Turning now to the drawings, FIG. 1 illustrates an athletic shoe incorporating a midsole construction of the present invention. The sole of this athletic shoe 1 comprises a midsole 3, a corrugated sheet 4 and an outsole 5 directly contacting with the ground. The midsole 3 is fitted to the bottom of uppers 2. The corrugated sheet 4 is disposed in the midsole 3 and includes a wave configuration. The outsole 5 is fitted to the bottom of the midsole 3.

The midsole 3 is provided in order to absorb a shock load imparted on the heel portion of the shoe 1 when an athlete lands on the ground. The midsole 3 is comprised of an upper midsole 3 a and a lower midsole 3 b which are respectively disposed on the top and bottom surfaces of the corrugated sheet 4. The corrugated sheet 4 extends from the heel portion to the forefoot portion of the midsole 3.

As shown in FIGS. 2 and 3, the upper midsole 3 a is comprised of an upper forefoot portion 3 a 1 disposed at the forefoot portion and an upper heel portion 3 a 2 disposed at the heel portion to the plantar arch portion. Similarly, the lower midsole 3 b is comprised of a lower forefoot portion 3 b 1 disposed at the forefoot portion and a lower heel portion 3 b 2 disposed at the heel portion to the plantar arch portion.

The midsole 3 is generally formed of soft elastic material having good cushioning properties. Specifically, thermoplastic synthetic resin foam such as ethylene-vinyl acetate copolymer (EVA), thermosetting resin foam such as polyurethane (PU), or rubber material foam such as butadiene or chloroprene rubber is used.

As shown in FIG. 4, the corrugated sheet 4 comprises a heel portion 40 extending to the plantar arch portion and a forefoot portion 41. The corrugated sheet 4 is formed of thermoplastic resin such as thermoplastic polyurethane (TPU) of comparatively rich elasticity, polyamide elastomer (PAE), ABS resin or the like. Alternatively, the corrugated sheet 4 is formed of thermosetting resin such as epoxy resin, unsaturated polyester resin or the like. In addition, the corrugated sheet 4 may be formed of a woven fabric, knitted cloth, non-woven fabric, or soft sheet such as vinyl sheet.

FIG. 2 is a side view of the midsole construction of the first embodiment of the present invention. FIG. 5 is a partially exploded view of the midsole construction of FIG. 2. As shown in FIGS. 2 and 5, the corrugated sheet 4 extends from the heel portion to the forefoot portion of the midsole construction. Thus, at the time of landing of a shoe, the regions from the heel portion to the forefoot portion of the midsole tend to be less deformed. As a result, lateral or transverse deformation of the forefoot portion as well as heel portion can be prevented and running stability can be ensured.

Moreover, in that the corrugated sheet 4 is interposed at the forefoot portion, bending or turning direction of the forefoot portion can be controlled. That is, when the wavelength of the wave configuration of the corrugated sheet 4 is made different between the medial and lateral sides of the forefoot portion, the ridge lines of the wave configuration are positioned in a fan shape, and thus, weight transfer path (or load path) of the shoe sole can nearly coincide with the director line of the wave configuration of the corrugated sheet 4 when an athlete lands on the ground from the heel portion to the toe portion of shoes.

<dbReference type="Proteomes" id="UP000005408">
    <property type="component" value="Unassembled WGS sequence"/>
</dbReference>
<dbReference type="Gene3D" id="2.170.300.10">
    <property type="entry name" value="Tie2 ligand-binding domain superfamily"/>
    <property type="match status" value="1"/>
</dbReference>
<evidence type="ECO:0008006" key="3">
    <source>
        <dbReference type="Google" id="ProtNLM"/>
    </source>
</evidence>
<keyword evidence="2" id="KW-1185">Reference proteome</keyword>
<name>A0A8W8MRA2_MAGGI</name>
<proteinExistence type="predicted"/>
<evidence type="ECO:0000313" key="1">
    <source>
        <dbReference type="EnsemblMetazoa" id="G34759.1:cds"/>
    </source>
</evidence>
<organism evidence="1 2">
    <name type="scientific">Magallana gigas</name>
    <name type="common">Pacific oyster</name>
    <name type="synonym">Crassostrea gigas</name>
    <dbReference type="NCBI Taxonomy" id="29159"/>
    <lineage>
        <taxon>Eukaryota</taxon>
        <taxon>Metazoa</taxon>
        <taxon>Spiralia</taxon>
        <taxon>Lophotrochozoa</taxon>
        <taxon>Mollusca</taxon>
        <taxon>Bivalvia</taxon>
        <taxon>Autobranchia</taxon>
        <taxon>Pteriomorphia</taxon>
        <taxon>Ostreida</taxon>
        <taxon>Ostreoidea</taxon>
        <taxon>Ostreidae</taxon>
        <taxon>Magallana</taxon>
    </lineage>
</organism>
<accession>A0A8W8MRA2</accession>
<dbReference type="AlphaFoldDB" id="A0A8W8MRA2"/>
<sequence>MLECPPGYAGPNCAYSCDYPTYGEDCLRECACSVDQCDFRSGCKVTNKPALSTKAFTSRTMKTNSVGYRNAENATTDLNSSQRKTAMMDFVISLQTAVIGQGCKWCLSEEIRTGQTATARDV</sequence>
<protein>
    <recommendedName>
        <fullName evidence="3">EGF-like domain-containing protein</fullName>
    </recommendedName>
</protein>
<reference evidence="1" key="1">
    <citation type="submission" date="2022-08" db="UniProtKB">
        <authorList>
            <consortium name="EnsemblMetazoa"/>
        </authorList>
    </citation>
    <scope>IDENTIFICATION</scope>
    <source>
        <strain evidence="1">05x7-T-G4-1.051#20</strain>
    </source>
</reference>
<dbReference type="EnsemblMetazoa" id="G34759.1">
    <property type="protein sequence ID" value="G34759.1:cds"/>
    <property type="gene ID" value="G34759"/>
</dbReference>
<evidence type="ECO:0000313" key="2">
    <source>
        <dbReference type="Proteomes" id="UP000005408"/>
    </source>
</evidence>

Thus, with the cushioning properties and running stability on landing maintained, the heel portion flexibly deforms according to the weight transfer, thereby ensuring smooth weight transfer and secure grip properties.

Furthermore, hardness of the upper forefoot portion 3 a 1 (see hatching portion of FIG. 2) of the upper midsole 3 a is lower than that of the lower forefoot portion 3 b 1 of the lower midsole 3 b. Thus, at the time of landing, contact feeling of the forefoot portion of a shoes wearer can be made pleasant, cushioning properties can be improved and flexibility of the forefoot portion can be advanced. The athletic shoes of this embodiment are suitable for shoes such as walking shoes.

Hardness of the upper forefoot portion 3 a 1 of the upper midsole 3 a is preferably 30-60 degrees at C scale of Asker hardness. Hardness of the lower forefoot portion 3 b, of the lower midsole 3 b is preferably 40-70 degrees at C scale of Asker hardness. And difference of hardness between the upper forefoot portion 3 a 1 and the lower forefoot portion 3 b 1 is preferably about 10 degrees at C scale of Asker hardness.

In a preferred embodiment, hardness of the upper forefoot portion 3 a 1 of the upper midsole 3 a is set at about 45 degrees and hardness of the lower forefoot portion 3 b 1 of the lower midsole 3 b is set at about 55 degrees. On the other hand, when synthetic resin having comparatively rich elasticity is used as a corrugated sheet 4, hardness of the corrugated sheet 4 is preferably set at 55-60 degrees at D scale of Asker hardness.

The procedure to alter the hardness of the upper forefoot portion 3 a 1 and the lower forefoot portion 3 b 1 is to make each expansion ratio of the upper and lower forefoot portions 3 a 1 and 3 b 1 different by using the same material. That is, high expansion ratio decreases hardness, whereas low expansion ratio increases hardness.

Alternatively, hardness can be changed by altering the characteristics of the material itself. That is, adjunction of plasticizer into the material or alteration of the volume of plasticizer adjunct may be adopted. Adding plasticizer lowers hardness and increasing the volume of the plasticizer adjunct lowers hardness further. Moreover, hardness can be changed by altering the degree of polymerization, and thus molecular weight.